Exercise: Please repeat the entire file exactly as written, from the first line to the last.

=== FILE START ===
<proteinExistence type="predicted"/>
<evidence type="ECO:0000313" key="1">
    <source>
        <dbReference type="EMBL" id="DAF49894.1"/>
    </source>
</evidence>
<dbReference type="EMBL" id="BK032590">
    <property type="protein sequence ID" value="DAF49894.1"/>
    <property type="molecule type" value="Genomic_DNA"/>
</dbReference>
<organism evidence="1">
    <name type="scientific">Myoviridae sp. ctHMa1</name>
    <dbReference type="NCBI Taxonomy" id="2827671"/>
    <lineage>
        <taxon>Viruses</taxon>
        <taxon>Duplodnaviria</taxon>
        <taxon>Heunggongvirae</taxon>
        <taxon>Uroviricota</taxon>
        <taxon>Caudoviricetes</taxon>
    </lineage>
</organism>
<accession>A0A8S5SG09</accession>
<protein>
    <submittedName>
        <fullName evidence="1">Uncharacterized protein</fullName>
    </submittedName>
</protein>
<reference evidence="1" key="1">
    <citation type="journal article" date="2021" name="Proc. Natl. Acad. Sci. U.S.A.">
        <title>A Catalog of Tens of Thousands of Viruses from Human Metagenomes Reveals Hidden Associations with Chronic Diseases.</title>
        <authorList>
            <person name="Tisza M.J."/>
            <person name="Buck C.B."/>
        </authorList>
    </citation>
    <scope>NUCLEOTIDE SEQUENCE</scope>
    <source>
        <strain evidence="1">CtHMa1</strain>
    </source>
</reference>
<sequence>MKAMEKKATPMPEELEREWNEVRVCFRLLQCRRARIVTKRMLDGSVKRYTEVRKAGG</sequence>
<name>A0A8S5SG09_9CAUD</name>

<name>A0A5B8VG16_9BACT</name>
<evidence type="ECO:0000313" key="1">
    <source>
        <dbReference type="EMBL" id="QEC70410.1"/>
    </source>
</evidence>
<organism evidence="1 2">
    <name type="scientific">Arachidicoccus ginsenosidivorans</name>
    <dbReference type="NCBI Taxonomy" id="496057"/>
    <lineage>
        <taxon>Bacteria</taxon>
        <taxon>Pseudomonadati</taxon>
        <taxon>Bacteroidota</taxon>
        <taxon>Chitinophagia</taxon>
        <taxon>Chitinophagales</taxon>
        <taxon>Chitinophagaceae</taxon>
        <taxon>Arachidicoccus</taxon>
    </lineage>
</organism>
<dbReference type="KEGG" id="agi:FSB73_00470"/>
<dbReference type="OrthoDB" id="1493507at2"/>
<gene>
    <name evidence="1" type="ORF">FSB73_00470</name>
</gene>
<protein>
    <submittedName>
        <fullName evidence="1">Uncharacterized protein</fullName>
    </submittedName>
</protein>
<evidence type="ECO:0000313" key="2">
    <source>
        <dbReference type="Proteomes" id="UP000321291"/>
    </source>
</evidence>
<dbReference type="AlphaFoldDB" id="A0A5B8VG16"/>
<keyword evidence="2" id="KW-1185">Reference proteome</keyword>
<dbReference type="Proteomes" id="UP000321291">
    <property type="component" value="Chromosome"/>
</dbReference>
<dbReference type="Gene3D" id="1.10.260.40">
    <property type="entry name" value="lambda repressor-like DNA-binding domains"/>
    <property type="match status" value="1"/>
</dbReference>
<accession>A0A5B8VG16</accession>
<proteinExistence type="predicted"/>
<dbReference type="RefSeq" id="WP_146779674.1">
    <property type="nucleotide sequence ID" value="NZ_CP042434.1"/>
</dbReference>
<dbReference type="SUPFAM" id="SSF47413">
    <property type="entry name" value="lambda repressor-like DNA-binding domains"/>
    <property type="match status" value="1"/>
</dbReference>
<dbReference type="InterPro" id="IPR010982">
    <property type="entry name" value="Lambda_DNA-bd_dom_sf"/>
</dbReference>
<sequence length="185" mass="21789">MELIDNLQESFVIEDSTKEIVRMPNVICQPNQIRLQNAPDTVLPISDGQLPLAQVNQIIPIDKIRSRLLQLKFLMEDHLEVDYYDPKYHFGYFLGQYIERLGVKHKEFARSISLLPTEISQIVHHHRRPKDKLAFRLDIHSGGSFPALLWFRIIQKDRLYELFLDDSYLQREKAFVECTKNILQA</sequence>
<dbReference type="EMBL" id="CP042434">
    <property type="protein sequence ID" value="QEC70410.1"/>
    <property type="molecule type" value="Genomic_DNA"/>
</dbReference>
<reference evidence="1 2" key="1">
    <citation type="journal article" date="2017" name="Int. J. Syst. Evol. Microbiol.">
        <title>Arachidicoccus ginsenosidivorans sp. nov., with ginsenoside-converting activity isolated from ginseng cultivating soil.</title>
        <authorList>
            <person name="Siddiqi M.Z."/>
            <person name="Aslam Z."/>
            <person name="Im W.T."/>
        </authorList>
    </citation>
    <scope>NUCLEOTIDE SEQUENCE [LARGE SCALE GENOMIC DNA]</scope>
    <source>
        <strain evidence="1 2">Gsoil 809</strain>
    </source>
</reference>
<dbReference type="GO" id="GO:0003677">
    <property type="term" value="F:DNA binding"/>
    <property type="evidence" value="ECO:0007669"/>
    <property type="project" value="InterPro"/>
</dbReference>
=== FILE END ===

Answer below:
<proteinExistence type="predicted"/>
<evidence type="ECO:0000313" key="1">
    <source>
        <dbReference type="EMBL" id="DAF49894.1"/>
    </source>
</evidence>
<dbReference type="EMBL" id="BK032590">
    <property type="protein sequence ID" value="DAF49894.1"/>
    <property type="molecule type" value="Genomic_DNA"/>
</dbReference>
<organism evidence="1">
    <name type="scientific">Myoviridae sp. ctHMa1</name>
    <dbReference type="NCBI Taxonomy" id="2827671"/>
    <lineage>
        <taxon>Viruses</taxon>
        <taxon>Duplodnaviria</taxon>
        <taxon>Heunggongvirae</taxon>
        <taxon>Uroviricota</taxon>
        <taxon>Caudoviricetes</taxon>
    </lineage>
</organism>
<accession>A0A8S5SG09</accession>
<protein>
    <submittedName>
        <fullName evidence="1">Uncharacterized protein</fullName>
    </submittedName>
</protein>
<reference evidence="1" key="1">
    <citation type="journal article" date="2021" name="Proc. Natl. Acad. Sci. U.S.A.">
        <title>A Catalog of Tens of Thousands of Viruses from Human Metagenomes Reveals Hidden Associations with Chronic Diseases.</title>
        <authorList>
            <person name="Tisza M.J."/>
            <person name="Buck C.B."/>
        </authorList>
    </citation>
    <scope>NUCLEOTIDE SEQUENCE</scope>
    <source>
        <strain evidence="1">CtHMa1</strain>
    </source>
</reference>
<sequence>MKAMEKKATPMPEELEREWNEVRVCFRLLQCRRARIVTKRMLDGSVKRYTEVRKAGG</sequence>
<name>A0A8S5SG09_9CAUD</name>

<name>A0A5B8VG16_9BACT</name>
<evidence type="ECO:0000313" key="1">
    <source>
        <dbReference type="EMBL" id="QEC70410.1"/>
    </source>
</evidence>
<organism evidence="1 2">
    <name type="scientific">Arachidicoccus ginsenosidivorans</name>
    <dbReference type="NCBI Taxonomy" id="496057"/>
    <lineage>
        <taxon>Bacteria</taxon>
        <taxon>Pseudomonadati</taxon>
        <taxon>Bacteroidota</taxon>
        <taxon>Chitinophagia</taxon>
        <taxon>Chitinophagales</taxon>
        <taxon>Chitinophagaceae</taxon>
        <taxon>Arachidicoccus</taxon>
    </lineage>
</organism>
<dbReference type="KEGG" id="agi:FSB73_00470"/>
<dbReference type="OrthoDB" id="1493507at2"/>
<gene>
    <name evidence="1" type="ORF">FSB73_00470</name>
</gene>
<protein>
    <submittedName>
        <fullName evidence="1">Uncharacterized protein</fullName>
    </submittedName>
</protein>
<evidence type="ECO:0000313" key="2">
    <source>
        <dbReference type="Proteomes" id="UP000321291"/>
    </source>
</evidence>
<dbReference type="AlphaFoldDB" id="A0A5B8VG16"/>
<keyword evidence="2" id="KW-1185">Reference proteome</keyword>
<dbReference type="Proteomes" id="UP000321291">
    <property type="component" value="Chromosome"/>
</dbReference>
<dbReference type="Gene3D" id="1.10.260.40">
    <property type="entry name" value="lambda repressor-like DNA-binding domains"/>
    <property type="match status" value="1"/>
</dbReference>
<accession>A0A5B8VG16</accession>
<proteinExistence type="predicted"/>
<dbReference type="RefSeq" id="WP_146779674.1">
    <property type="nucleotide sequence ID" value="NZ_CP042434.1"/>
</dbReference>
<dbReference type="SUPFAM" id="SSF47413">
    <property type="entry name" value="lambda repressor-like DNA-binding domains"/>
    <property type="match status" value="1"/>
</dbReference>
<dbReference type="InterPro" id="IPR010982">
    <property type="entry name" value="Lambda_DNA-bd_dom_sf"/>
</dbReference>
<sequence length="185" mass="21789">MELIDNLQESFVIEDSTKEIVRMPNVICQPNQIRLQNAPDTVLPISDGQLPLAQVNQIIPIDKIRSRLLQLKFLMEDHLEVDYYDPKYHFGYFLGQYIERLGVKHKEFARSISLLPTEISQIVHHHRRPKDKLAFRLDIHSGGSFPALLWFRIIQKDRLYELFLDDSYLQREKAFVECTKNILQA</sequence>
<dbReference type="EMBL" id="CP042434">
    <property type="protein sequence ID" value="QEC70410.1"/>
    <property type="molecule type" value="Genomic_DNA"/>
</dbReference>
<reference evidence="1 2" key="1">
    <citation type="journal article" date="2017" name="Int. J. Syst. Evol. Microbiol.">
        <title>Arachidicoccus ginsenosidivorans sp. nov., with ginsenoside-converting activity isolated from ginseng cultivating soil.</title>
        <authorList>
            <person name="Siddiqi M.Z."/>
            <person name="Aslam Z."/>
            <person name="Im W.T."/>
        </authorList>
    </citation>
    <scope>NUCLEOTIDE SEQUENCE [LARGE SCALE GENOMIC DNA]</scope>
    <source>
        <strain evidence="1 2">Gsoil 809</strain>
    </source>
</reference>
<dbReference type="GO" id="GO:0003677">
    <property type="term" value="F:DNA binding"/>
    <property type="evidence" value="ECO:0007669"/>
    <property type="project" value="InterPro"/>
</dbReference>